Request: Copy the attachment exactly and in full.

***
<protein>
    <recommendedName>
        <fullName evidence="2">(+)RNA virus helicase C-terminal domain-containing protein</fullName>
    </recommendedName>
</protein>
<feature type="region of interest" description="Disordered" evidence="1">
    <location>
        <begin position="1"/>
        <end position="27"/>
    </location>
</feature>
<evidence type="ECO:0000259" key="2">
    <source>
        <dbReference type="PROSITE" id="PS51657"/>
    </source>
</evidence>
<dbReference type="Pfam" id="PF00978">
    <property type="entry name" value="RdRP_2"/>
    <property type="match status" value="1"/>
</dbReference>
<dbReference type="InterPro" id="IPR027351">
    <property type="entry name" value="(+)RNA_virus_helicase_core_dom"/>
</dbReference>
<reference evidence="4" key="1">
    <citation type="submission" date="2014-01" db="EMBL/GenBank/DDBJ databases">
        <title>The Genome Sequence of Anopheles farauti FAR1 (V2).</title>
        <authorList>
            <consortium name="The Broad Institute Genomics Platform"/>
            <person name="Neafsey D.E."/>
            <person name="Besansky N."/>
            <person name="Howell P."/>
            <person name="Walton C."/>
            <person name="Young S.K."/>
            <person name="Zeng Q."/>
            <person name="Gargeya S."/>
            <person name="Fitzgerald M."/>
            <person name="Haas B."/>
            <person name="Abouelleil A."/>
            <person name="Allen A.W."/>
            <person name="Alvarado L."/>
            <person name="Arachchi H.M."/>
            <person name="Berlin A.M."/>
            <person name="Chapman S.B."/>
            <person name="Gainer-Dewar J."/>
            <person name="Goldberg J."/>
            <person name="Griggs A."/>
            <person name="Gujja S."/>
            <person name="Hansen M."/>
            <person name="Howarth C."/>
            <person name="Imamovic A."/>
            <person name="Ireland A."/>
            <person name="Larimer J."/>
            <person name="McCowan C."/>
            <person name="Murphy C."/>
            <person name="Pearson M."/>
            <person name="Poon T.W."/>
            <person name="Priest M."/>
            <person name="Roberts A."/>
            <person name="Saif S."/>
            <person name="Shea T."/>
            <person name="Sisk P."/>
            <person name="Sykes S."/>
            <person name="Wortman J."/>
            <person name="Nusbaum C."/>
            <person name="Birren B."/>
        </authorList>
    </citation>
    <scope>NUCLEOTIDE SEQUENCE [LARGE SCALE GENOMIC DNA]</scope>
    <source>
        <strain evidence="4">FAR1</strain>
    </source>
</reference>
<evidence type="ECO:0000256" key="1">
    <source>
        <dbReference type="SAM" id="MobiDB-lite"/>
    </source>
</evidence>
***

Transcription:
<protein>
    <recommendedName>
        <fullName evidence="2">(+)RNA virus helicase C-terminal domain-containing protein</fullName>
    </recommendedName>
</protein>
<feature type="region of interest" description="Disordered" evidence="1">
    <location>
        <begin position="1"/>
        <end position="27"/>
    </location>
</feature>
<evidence type="ECO:0000259" key="2">
    <source>
        <dbReference type="PROSITE" id="PS51657"/>
    </source>
</evidence>
<dbReference type="Pfam" id="PF00978">
    <property type="entry name" value="RdRP_2"/>
    <property type="match status" value="1"/>
</dbReference>
<dbReference type="InterPro" id="IPR027351">
    <property type="entry name" value="(+)RNA_virus_helicase_core_dom"/>
</dbReference>
<reference evidence="4" key="1">
    <citation type="submission" date="2014-01" db="EMBL/GenBank/DDBJ databases">
        <title>The Genome Sequence of Anopheles farauti FAR1 (V2).</title>
        <authorList>
            <consortium name="The Broad Institute Genomics Platform"/>
            <person name="Neafsey D.E."/>
            <person name="Besansky N."/>
            <person name="Howell P."/>
            <person name="Walton C."/>
            <person name="Young S.K."/>
            <person name="Zeng Q."/>
            <person name="Gargeya S."/>
            <person name="Fitzgerald M."/>
            <person name="Haas B."/>
            <person name="Abouelleil A."/>
            <person name="Allen A.W."/>
            <person name="Alvarado L."/>
            <person name="Arachchi H.M."/>
            <person name="Berlin A.M."/>
            <person name="Chapman S.B."/>
            <person name="Gainer-Dewar J."/>
            <person name="Goldberg J."/>
            <person name="Griggs A."/>
            <person name="Gujja S."/>
            <person name="Hansen M."/>
            <person name="Howarth C."/>
            <person name="Imamovic A."/>
            <person name="Ireland A."/>
            <person name="Larimer J."/>
            <person name="McCowan C."/>
            <person name="Murphy C."/>
            <person name="Pearson M."/>
            <person name="Poon T.W."/>
            <person name="Priest M."/>
            <person name="Roberts A."/>
            <person name="Saif S."/>
            <person name="Shea T."/>
            <person name="Sisk P."/>
            <person name="Sykes S."/>
            <person name="Wortman J."/>
            <person name="Nusbaum C."/>
            <person name="Birren B."/>
        </authorList>
    </citation>
    <scope>NUCLEOTIDE SEQUENCE [LARGE SCALE GENOMIC DNA]</scope>
    <source>
        <strain evidence="4">FAR1</strain>
    </source>
</reference>
<evidence type="ECO:0000256" key="1">
    <source>
        <dbReference type="SAM" id="MobiDB-lite"/>
    </source>
</evidence>